Recently, I learned the ins and outs of a game called Kanban, designed by Vinhos creator Vital Lacerda (I was also going to add that we’re both Portuguese, but I’m guessing he was born on the mainland; I was born in Canada, and my parents were from the Azores, so the connection is thin). To say the game melted my brain is an understatement.  There is so much to do, so much too learn. After playing the game twice, I am still unclear on specific elements (like end-of-week scoring), but despite that, I was still able to win on both occasions. By the second, I realized that someone proficient in the game’s mechanics could annihilate inexperienced opposition around the table, no matter how studied they were regarding the rules. And with a game like Kanban, it is vital that at least one person know the rules well enough to explain them to the rest (heh, vital in a Vital game, and yes, they are pronounced differently).

So, I got to thinking of the solution to this, and I realized it was the forming of teams.

Now, team-based board games are not rare, though they are not as common as you may think. Of course, there are party games like Codenames, but let’s ignore those for now. Let’s also eliminate the one-versus-all and traitor-mechanic games because for a team game to be a team game, there would have to be multiple players on both sides.  Once you instigate those caveats, the number of titles remaining drops significantly. And no, I am not counting Dungeons & Dragons, because like I said previously, one player is not a team, and the GM doesn’t count as a “side” (despite players claiming otherwise).

Trust me, there aren’t many…well, maybe a few but most you probably haven’t heard about. The Phantom Society.  Road Kill Rally. Even I haven’t heard of those.  I’ve heard of X-Wing and Memoir ’44, so those are good examples. And of course, we’ve all played Axis and Allies at one point. Captain Sonar has recently grown in popularity. And…umm…Space Cadets: Dice Duel? 1812: Invasion of Canada? Trust me, there aren’t many, especially if you don’t want to get into miniature tabletop combat games like Warmachine or Warhammer (which you don’t, trust me).

Thankfully, any game with a disconnected point system (one where points are just points and not currency), can be made into a team game by simply eliminating half the point trackers. Players can still work on strategies to help one another, and when they are up on the turn order, decide amongst themselves who goes first, but beyond that, they do not share resources or achievements.  They do share one point tracker—this a great suggestion when bringing in new players into tabletop. Instead of intimidating them or having their inexperience be the reason for their inevitable dreadful defeat, pair them with an experienced gamer, one that knows the rules. 

However, and this is critically important, alpha gamers are not welcome here…unless that alpha player is the newcomer. This is about bringing people into gaming, not pushing them out.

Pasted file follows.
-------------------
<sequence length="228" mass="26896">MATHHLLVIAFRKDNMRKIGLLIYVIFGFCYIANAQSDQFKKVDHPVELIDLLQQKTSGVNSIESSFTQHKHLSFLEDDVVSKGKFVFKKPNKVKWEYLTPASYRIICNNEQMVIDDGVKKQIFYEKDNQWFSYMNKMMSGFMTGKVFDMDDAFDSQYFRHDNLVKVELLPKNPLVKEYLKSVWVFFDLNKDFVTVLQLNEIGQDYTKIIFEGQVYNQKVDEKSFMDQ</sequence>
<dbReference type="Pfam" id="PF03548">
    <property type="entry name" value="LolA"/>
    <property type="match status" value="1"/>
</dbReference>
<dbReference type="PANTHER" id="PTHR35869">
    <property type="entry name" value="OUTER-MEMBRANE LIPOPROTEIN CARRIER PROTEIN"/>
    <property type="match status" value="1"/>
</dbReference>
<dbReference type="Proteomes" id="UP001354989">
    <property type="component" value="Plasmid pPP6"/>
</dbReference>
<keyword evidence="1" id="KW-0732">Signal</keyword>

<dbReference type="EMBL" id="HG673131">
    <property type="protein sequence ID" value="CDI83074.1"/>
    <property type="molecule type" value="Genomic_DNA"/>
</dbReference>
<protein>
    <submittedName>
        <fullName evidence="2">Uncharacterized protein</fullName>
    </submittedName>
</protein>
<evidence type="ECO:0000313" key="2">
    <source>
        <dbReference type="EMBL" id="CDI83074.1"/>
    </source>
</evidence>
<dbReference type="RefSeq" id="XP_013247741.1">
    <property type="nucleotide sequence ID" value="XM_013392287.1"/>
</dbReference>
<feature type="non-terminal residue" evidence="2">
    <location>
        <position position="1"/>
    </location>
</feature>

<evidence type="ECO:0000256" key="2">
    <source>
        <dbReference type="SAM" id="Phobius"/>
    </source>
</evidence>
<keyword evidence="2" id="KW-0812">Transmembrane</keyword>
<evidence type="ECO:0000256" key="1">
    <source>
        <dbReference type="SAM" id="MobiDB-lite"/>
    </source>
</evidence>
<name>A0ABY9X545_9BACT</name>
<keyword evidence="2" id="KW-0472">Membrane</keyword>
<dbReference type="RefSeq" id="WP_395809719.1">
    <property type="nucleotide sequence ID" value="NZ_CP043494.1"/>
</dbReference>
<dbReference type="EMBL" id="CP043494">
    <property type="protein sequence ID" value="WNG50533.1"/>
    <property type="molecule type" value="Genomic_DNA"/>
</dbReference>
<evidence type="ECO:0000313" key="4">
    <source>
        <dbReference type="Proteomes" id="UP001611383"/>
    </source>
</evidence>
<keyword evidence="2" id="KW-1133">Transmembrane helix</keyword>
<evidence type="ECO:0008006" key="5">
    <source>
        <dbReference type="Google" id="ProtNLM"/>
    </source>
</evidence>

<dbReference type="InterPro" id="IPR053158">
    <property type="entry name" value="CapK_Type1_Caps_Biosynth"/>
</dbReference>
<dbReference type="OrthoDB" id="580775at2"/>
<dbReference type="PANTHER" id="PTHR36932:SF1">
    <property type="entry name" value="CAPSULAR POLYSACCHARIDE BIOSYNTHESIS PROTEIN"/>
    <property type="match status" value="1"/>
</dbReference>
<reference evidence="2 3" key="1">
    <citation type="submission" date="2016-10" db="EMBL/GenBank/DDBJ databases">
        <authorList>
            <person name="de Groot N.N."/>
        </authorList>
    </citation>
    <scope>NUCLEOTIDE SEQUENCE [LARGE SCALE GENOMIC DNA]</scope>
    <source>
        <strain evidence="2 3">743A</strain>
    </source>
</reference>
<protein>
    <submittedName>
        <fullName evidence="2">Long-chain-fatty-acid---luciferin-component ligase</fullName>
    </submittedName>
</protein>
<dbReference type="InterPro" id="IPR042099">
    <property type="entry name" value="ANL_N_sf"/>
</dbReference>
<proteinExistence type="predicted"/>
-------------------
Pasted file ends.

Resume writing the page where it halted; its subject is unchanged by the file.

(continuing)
With Kanban, this idea worked perfectly as its format (employees in an auto manufacturing plant) permits thematic justification for teamwork. A pair of friends get hired and wish to work together to impress the boss.  We see it all the time.  In fact, outside of direct combat games, virtually any euro game can be made to work with teams if employing single point trackers.

There are other examples, as well.  Obviously, any one-versus-one game can be made into a two-versus-two game by having two players discuss strategy over a single player’s resources. I once had a two-versus-two game of Star Realms between two men against their two wives (that sounds weird, but…just…you know what I really meant). Each side shares a single authority pool, but each player operates their own decks.

The key is ensuring that there are ways on the board for one player to do something that assists the other player on the team.  If two players on the same team can in no way assist the other, even in indirect ways, it’s not much of a team game.  It also helps that, like in Kanban, there is a thematic justification for it.  Talking about another Vital Lacerda game, Vinhos involves players running numerous wineries across the mainland of Portugal. Obviously, one pair of players can be partners owning several wineries across the country. It works even better with another wine game, Viticulture, where each player runs a single winery.  Now players operate two owned by a single family, once again sharing a single point tracker. 

Sticking with Stonemaier Games, there could be an argument made for teams in Scythe, but generally, its avoided. This changed, however, with the latest expansion, The Rise of Fenris, where forging an alliance and benefiting from team play is a critical component.

We all have players we wish we could get into board games, but most of the time, unless the game features massive random chance, that player is unlikely to feel the joy of victory. Employing teams may be the solution you are looking for.